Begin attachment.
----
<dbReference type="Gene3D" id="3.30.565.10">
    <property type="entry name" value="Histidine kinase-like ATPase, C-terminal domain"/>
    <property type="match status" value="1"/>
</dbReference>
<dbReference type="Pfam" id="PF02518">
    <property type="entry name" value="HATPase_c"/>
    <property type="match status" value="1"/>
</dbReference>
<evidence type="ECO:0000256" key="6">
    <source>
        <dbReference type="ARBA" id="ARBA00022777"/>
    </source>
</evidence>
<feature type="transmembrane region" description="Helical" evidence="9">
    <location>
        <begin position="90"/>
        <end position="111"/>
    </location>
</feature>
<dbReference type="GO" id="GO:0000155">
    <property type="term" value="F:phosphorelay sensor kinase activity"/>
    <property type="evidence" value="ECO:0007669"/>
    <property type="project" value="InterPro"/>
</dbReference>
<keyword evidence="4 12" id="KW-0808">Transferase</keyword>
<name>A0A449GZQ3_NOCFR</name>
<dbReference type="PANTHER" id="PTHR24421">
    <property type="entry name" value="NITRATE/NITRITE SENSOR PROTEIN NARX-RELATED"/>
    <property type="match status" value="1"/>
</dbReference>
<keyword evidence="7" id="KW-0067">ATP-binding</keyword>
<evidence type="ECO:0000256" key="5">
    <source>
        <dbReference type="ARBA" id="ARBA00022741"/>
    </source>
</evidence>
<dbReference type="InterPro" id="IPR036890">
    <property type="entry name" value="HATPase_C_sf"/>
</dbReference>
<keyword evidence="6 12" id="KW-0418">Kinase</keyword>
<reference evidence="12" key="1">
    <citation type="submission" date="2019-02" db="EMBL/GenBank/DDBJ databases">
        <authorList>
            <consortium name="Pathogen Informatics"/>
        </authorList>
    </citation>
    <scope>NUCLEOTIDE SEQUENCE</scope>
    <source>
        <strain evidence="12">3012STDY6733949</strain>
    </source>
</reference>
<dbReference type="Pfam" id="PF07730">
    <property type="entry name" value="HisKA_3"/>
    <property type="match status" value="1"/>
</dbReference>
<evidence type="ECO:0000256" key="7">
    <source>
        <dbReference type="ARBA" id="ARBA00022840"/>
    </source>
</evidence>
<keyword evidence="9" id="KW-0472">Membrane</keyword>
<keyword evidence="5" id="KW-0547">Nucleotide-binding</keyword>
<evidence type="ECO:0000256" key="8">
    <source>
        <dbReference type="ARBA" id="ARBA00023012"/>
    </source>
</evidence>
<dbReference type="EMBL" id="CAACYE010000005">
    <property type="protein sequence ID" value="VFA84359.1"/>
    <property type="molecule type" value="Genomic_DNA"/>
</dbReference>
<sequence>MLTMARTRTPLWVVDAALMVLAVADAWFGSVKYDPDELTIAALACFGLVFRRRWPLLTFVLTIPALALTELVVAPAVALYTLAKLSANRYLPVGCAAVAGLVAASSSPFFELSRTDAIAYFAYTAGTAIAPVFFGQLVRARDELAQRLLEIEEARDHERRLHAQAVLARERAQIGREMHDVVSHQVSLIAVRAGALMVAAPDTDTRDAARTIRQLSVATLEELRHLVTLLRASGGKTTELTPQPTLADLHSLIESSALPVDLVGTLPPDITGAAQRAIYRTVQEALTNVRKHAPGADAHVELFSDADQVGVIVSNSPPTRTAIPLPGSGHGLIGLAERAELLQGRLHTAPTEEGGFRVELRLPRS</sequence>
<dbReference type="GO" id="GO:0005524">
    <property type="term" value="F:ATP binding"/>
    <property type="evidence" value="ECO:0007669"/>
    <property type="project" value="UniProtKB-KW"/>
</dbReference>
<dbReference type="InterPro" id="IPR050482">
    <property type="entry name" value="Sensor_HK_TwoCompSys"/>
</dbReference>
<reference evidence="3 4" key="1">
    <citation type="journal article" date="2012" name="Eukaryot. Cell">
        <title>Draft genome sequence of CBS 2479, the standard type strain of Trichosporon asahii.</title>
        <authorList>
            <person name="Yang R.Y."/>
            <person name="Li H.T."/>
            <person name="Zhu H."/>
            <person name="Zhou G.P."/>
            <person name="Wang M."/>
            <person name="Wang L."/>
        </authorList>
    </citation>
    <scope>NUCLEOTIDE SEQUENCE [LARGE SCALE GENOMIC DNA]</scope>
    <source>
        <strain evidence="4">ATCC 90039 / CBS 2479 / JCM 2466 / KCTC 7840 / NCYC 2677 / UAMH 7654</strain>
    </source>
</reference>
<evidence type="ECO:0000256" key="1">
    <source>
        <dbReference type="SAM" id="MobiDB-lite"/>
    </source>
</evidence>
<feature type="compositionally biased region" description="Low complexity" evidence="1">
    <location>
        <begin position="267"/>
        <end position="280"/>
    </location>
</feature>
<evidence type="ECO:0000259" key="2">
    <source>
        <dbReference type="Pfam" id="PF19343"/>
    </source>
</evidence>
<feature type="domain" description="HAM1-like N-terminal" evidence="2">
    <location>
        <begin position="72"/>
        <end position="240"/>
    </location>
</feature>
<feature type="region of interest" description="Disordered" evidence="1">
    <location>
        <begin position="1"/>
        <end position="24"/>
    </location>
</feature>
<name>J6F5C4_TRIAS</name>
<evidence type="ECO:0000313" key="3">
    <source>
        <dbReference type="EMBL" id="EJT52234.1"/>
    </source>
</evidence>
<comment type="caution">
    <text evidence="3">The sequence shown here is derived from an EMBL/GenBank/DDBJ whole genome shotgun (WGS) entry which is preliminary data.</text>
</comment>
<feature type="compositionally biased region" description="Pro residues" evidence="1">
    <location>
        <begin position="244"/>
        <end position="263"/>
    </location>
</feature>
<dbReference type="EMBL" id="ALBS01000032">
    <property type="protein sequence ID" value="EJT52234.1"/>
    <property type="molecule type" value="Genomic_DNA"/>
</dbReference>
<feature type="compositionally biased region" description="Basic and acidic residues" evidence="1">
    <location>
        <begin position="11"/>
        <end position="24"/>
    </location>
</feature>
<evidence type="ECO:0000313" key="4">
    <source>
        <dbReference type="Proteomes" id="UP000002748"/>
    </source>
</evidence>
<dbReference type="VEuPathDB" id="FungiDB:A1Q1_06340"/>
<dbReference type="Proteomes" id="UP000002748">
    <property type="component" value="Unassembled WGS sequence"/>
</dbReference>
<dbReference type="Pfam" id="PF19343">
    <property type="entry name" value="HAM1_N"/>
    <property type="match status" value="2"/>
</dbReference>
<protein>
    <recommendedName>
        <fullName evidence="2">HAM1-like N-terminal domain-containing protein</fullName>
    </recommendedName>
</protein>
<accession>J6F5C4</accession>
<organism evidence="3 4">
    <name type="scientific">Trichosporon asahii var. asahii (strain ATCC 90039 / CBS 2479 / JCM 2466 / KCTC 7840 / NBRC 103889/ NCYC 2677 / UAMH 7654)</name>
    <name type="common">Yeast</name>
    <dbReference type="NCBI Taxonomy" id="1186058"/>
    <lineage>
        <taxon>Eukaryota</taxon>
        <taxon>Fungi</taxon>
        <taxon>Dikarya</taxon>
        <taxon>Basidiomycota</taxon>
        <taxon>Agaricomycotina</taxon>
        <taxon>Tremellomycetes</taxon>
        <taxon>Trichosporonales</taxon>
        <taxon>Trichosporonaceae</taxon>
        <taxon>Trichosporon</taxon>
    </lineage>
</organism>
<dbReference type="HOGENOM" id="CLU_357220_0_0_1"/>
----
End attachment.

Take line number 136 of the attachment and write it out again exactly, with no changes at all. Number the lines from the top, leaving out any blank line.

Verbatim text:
    <location>